ADDISON, Ill. — Angelo Caputo's Fresh Markets here is trying something new with its sixth store: a huge array of prepared foods, both hot and cold, to cater to the hectic lives of its customers.
They were added, said spokesman Dale Ohman, based on customer feedback, and to differentiate the store from its nearby competition, which includes Meijer and Jewel stores.
The newest store, located in the South Elgin neighborhood of Chicago, features 60 feet of hot foods in an area devoted to prepared foods. Dishes range from homestyle chili and lasagna to fried chicken and minestrone soup. Seasonal dishes might include ham at Easter and hearty foods in the winter.
Most foods are available hot or cold, depending on a customer's preference, and according to Ohman, each sells equally well. The average prepared meal costs $7 for lunch, and slightly more for dinner.
Since the founder of Caputo's was Italian, and all stores have an Italian focus, there's an emphasis on prepared foods from Italy. However, there are dishes from other countries as well, including Mexico, Russia and Poland, reflecting the diverse local demographics served by the store, explained Ohman. “It's also part of what we are, and we also want to educate our customers,” he said.
An on-site chef oversees the prepared-food department. Each order is sized and packaged according to the number of people it will serve — usually two to four. “But we love special orders, and it's key to our success,” said Ohman. Each meal comes with two sides, and customers can choose from a selection. All sides are priced identically.
A popular prepared-food station is the pizza station, where pies can be purchased premade or made to order and cooked while customers continue their shopping. Toppings are fairly standard, since that's what's popular in Chicago, said Ohman, and include pepperoni, sausage, green pepper and mushrooms.
This store also sells prepared crusts and dough balls for customers who wish to roll their own. Pizzas are particularly popular at the end of the week, when the store runs Pizza Fridays, offering an 18-inch take-and-bake pizza for $7.99.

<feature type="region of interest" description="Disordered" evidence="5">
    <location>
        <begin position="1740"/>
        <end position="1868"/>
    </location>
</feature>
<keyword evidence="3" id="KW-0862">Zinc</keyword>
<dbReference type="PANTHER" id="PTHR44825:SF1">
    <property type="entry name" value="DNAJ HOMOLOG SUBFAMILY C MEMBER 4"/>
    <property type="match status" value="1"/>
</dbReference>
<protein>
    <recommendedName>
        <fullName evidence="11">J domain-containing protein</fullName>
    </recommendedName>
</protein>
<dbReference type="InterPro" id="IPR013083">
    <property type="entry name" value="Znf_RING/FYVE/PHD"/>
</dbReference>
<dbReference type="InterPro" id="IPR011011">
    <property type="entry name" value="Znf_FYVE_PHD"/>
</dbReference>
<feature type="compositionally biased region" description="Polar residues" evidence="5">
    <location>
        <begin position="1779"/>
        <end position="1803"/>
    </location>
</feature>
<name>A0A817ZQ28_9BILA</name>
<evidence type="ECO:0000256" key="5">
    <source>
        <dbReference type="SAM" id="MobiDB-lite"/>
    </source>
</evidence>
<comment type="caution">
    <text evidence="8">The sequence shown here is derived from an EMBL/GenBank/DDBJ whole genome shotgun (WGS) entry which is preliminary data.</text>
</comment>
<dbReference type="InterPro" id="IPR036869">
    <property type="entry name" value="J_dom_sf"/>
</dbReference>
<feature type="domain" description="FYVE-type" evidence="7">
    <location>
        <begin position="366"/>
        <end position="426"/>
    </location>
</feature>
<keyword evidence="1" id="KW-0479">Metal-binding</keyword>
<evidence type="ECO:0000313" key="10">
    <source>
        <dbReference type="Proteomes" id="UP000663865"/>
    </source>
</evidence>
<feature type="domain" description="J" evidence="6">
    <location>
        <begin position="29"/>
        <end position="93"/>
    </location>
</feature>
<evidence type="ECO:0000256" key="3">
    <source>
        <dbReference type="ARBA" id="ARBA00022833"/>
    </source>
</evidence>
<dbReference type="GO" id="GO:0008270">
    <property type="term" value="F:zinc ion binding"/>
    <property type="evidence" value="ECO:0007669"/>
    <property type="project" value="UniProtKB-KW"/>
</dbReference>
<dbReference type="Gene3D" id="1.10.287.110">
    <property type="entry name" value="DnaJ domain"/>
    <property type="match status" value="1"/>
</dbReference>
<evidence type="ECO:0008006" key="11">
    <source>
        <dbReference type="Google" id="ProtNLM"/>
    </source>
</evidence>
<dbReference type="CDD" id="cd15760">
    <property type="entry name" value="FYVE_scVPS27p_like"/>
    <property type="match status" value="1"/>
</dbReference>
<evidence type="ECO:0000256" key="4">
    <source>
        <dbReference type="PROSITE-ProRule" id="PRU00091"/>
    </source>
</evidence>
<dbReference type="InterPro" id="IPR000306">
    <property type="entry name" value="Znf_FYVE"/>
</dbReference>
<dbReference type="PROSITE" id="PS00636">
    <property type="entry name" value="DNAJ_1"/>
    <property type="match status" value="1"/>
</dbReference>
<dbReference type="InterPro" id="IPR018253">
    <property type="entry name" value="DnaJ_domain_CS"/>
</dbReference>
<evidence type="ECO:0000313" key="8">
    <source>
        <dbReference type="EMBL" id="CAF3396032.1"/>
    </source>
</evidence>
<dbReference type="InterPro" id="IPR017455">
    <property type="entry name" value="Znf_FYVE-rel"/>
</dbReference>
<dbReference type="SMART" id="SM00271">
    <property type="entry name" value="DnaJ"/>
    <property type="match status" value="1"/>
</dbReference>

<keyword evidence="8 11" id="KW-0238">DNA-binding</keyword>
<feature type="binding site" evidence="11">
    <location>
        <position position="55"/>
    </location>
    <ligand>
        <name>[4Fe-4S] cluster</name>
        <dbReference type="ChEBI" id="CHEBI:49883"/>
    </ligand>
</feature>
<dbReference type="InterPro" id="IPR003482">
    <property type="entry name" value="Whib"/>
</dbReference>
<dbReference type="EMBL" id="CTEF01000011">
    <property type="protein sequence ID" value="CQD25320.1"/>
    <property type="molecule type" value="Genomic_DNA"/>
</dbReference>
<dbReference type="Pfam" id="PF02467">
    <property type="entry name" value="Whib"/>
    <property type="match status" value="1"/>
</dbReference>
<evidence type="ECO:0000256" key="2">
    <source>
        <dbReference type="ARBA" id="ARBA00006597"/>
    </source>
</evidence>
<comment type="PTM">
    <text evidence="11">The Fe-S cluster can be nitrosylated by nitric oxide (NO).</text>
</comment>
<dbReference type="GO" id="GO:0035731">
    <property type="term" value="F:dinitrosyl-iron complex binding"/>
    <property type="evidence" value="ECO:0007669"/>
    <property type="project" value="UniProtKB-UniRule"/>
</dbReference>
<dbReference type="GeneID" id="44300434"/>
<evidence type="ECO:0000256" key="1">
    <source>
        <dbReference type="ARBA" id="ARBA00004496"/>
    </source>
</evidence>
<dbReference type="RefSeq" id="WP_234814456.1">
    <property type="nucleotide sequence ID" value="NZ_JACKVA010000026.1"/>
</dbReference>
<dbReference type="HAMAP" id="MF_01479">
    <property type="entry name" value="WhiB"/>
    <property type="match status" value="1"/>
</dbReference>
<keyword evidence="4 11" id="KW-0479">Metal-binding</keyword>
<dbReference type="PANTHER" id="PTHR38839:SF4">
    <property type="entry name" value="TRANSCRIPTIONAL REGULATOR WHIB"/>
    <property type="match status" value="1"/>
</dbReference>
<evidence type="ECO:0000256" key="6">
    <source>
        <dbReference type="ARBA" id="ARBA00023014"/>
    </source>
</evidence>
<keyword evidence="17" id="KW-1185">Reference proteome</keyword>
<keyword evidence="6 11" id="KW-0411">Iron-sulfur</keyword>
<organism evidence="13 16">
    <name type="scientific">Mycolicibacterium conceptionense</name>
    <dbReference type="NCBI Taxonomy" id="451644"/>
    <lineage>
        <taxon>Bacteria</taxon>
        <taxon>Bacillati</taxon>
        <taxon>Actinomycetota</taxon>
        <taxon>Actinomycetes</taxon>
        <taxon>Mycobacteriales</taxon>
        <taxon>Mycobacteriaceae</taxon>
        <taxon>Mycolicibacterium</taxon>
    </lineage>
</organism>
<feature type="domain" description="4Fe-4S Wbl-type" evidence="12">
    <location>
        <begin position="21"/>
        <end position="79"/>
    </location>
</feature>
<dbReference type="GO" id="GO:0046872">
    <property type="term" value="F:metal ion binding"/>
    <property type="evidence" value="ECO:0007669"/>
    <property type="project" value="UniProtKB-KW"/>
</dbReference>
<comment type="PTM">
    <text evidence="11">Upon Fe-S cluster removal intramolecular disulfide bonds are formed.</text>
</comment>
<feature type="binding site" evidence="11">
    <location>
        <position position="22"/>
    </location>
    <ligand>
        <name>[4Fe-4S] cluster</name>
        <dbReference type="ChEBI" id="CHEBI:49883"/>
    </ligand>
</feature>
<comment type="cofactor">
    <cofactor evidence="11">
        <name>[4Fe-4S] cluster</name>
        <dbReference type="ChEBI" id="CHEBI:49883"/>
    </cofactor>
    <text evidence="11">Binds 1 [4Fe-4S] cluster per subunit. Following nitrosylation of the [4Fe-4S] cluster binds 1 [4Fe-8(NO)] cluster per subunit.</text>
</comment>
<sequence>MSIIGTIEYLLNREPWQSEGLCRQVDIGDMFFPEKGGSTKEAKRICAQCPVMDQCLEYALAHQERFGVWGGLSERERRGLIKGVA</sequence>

Along with the prepared foods, there's also a sushi bar operated by California-based Southern Tsunami. This company provides the chef, ingredients and employees, while Caputo's provides an 8-foot frontage of space and all necessary equipment, taking a percentage of sales in return.
Southern Tsunami sells 75 to 100 portions of sushi per day, and although it sells a variety of rolls and nigiri (rice with fish laid on top), California rolls are the most popular item.
Manned food sampling stations are set up daily in the prepared-food area. Staffing the stations with employees drives sales, said Ohman, because they help draw shoppers' attention to the prepared-food area, and it allows customers to ask questions. “Our goal is to be not just a source of food, but also a resource,” said Ohman.
“There's always a party at Caputo's,” he added. “We encourage customers to sample and have a lot of vendor-supported tastings.”
At 67,000 square feet, Caputo's newest store is also its largest. Other stores range from 45,000 to 50,000 square feet.
In case the sight and scent of these prepared foods are just too much for customers, there's also a sit-down restaurant with around 40 seats, where they can take their food and enjoy it right away. This option tends to be popular at lunchtime and all day on the weekends, said Ohman.
As well as this array of prepared foods, the South Elgin Caputo's also boasts over 500 varieties of fruit and vegetables; a fresh, from-scratch bakery; and meat prepared as it was in butchers' shops years ago, with meats ground, and sausages stuffed, on the premises.